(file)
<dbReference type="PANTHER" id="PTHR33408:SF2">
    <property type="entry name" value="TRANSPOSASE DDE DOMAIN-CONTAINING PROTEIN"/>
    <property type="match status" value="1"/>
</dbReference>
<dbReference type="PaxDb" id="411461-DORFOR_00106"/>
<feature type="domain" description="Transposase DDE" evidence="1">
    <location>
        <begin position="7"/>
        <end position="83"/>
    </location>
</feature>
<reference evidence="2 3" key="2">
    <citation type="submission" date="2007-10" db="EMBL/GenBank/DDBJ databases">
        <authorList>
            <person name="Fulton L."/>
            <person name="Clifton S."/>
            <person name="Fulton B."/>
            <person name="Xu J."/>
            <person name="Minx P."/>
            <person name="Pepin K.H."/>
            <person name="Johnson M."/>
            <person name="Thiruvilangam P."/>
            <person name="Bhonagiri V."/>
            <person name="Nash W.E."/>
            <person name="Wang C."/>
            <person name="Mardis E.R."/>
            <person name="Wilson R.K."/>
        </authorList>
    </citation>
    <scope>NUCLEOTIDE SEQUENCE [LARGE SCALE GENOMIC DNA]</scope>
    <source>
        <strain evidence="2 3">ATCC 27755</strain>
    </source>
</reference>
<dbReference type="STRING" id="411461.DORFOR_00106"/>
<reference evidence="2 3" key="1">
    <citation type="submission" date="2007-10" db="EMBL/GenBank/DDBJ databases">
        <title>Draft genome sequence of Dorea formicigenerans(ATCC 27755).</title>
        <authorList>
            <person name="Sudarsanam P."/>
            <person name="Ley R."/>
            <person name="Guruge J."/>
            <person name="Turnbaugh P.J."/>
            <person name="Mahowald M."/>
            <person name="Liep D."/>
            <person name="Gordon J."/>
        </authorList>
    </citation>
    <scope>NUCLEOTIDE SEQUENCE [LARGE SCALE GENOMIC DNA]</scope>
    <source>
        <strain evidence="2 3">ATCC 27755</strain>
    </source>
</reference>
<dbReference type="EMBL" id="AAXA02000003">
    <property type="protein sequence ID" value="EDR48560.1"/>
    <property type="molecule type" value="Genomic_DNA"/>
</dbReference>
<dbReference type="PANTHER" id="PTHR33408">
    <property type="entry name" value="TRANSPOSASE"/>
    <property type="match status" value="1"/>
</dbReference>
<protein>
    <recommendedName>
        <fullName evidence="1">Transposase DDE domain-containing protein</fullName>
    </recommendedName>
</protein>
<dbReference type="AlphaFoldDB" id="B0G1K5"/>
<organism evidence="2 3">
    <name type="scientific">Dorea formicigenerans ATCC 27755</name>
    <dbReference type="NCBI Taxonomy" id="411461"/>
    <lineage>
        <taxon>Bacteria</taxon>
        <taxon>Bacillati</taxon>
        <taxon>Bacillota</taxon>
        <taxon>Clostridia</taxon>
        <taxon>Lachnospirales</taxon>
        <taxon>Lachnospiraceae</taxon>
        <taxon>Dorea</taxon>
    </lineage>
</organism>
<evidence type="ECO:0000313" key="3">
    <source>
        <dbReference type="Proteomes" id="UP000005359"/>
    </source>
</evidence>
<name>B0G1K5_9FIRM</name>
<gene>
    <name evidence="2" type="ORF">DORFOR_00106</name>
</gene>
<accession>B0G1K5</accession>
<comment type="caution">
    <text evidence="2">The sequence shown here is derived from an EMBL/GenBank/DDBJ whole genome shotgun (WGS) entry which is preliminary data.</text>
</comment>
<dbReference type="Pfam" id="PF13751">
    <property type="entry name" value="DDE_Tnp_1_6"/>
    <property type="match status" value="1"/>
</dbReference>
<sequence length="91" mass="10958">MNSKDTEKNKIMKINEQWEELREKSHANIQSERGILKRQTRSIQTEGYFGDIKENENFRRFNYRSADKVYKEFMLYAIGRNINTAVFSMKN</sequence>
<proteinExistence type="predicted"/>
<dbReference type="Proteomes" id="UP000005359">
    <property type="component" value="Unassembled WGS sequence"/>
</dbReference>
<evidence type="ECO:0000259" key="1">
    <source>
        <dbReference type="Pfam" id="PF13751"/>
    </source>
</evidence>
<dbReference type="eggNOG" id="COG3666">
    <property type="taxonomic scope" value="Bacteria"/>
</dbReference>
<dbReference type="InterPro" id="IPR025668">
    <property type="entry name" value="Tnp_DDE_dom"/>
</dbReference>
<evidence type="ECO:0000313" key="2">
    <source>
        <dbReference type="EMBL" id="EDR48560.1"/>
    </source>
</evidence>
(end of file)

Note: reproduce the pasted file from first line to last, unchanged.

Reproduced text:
<dbReference type="PANTHER" id="PTHR33408:SF2">
    <property type="entry name" value="TRANSPOSASE DDE DOMAIN-CONTAINING PROTEIN"/>
    <property type="match status" value="1"/>
</dbReference>
<dbReference type="PaxDb" id="411461-DORFOR_00106"/>
<feature type="domain" description="Transposase DDE" evidence="1">
    <location>
        <begin position="7"/>
        <end position="83"/>
    </location>
</feature>
<reference evidence="2 3" key="2">
    <citation type="submission" date="2007-10" db="EMBL/GenBank/DDBJ databases">
        <authorList>
            <person name="Fulton L."/>
            <person name="Clifton S."/>
            <person name="Fulton B."/>
            <person name="Xu J."/>
            <person name="Minx P."/>
            <person name="Pepin K.H."/>
            <person name="Johnson M."/>
            <person name="Thiruvilangam P."/>
            <person name="Bhonagiri V."/>
            <person name="Nash W.E."/>
            <person name="Wang C."/>
            <person name="Mardis E.R."/>
            <person name="Wilson R.K."/>
        </authorList>
    </citation>
    <scope>NUCLEOTIDE SEQUENCE [LARGE SCALE GENOMIC DNA]</scope>
    <source>
        <strain evidence="2 3">ATCC 27755</strain>
    </source>
</reference>
<dbReference type="STRING" id="411461.DORFOR_00106"/>
<reference evidence="2 3" key="1">
    <citation type="submission" date="2007-10" db="EMBL/GenBank/DDBJ databases">
        <title>Draft genome sequence of Dorea formicigenerans(ATCC 27755).</title>
        <authorList>
            <person name="Sudarsanam P."/>
            <person name="Ley R."/>
            <person name="Guruge J."/>
            <person name="Turnbaugh P.J."/>
            <person name="Mahowald M."/>
            <person name="Liep D."/>
            <person name="Gordon J."/>
        </authorList>
    </citation>
    <scope>NUCLEOTIDE SEQUENCE [LARGE SCALE GENOMIC DNA]</scope>
    <source>
        <strain evidence="2 3">ATCC 27755</strain>
    </source>
</reference>
<dbReference type="EMBL" id="AAXA02000003">
    <property type="protein sequence ID" value="EDR48560.1"/>
    <property type="molecule type" value="Genomic_DNA"/>
</dbReference>
<dbReference type="PANTHER" id="PTHR33408">
    <property type="entry name" value="TRANSPOSASE"/>
    <property type="match status" value="1"/>
</dbReference>
<protein>
    <recommendedName>
        <fullName evidence="1">Transposase DDE domain-containing protein</fullName>
    </recommendedName>
</protein>
<dbReference type="AlphaFoldDB" id="B0G1K5"/>
<organism evidence="2 3">
    <name type="scientific">Dorea formicigenerans ATCC 27755</name>
    <dbReference type="NCBI Taxonomy" id="411461"/>
    <lineage>
        <taxon>Bacteria</taxon>
        <taxon>Bacillati</taxon>
        <taxon>Bacillota</taxon>
        <taxon>Clostridia</taxon>
        <taxon>Lachnospirales</taxon>
        <taxon>Lachnospiraceae</taxon>
        <taxon>Dorea</taxon>
    </lineage>
</organism>
<evidence type="ECO:0000313" key="3">
    <source>
        <dbReference type="Proteomes" id="UP000005359"/>
    </source>
</evidence>
<name>B0G1K5_9FIRM</name>
<gene>
    <name evidence="2" type="ORF">DORFOR_00106</name>
</gene>
<accession>B0G1K5</accession>
<comment type="caution">
    <text evidence="2">The sequence shown here is derived from an EMBL/GenBank/DDBJ whole genome shotgun (WGS) entry which is preliminary data.</text>
</comment>
<dbReference type="Pfam" id="PF13751">
    <property type="entry name" value="DDE_Tnp_1_6"/>
    <property type="match status" value="1"/>
</dbReference>
<sequence length="91" mass="10958">MNSKDTEKNKIMKINEQWEELREKSHANIQSERGILKRQTRSIQTEGYFGDIKENENFRRFNYRSADKVYKEFMLYAIGRNINTAVFSMKN</sequence>
<proteinExistence type="predicted"/>
<dbReference type="Proteomes" id="UP000005359">
    <property type="component" value="Unassembled WGS sequence"/>
</dbReference>
<evidence type="ECO:0000259" key="1">
    <source>
        <dbReference type="Pfam" id="PF13751"/>
    </source>
</evidence>
<dbReference type="eggNOG" id="COG3666">
    <property type="taxonomic scope" value="Bacteria"/>
</dbReference>
<dbReference type="InterPro" id="IPR025668">
    <property type="entry name" value="Tnp_DDE_dom"/>
</dbReference>
<evidence type="ECO:0000313" key="2">
    <source>
        <dbReference type="EMBL" id="EDR48560.1"/>
    </source>
</evidence>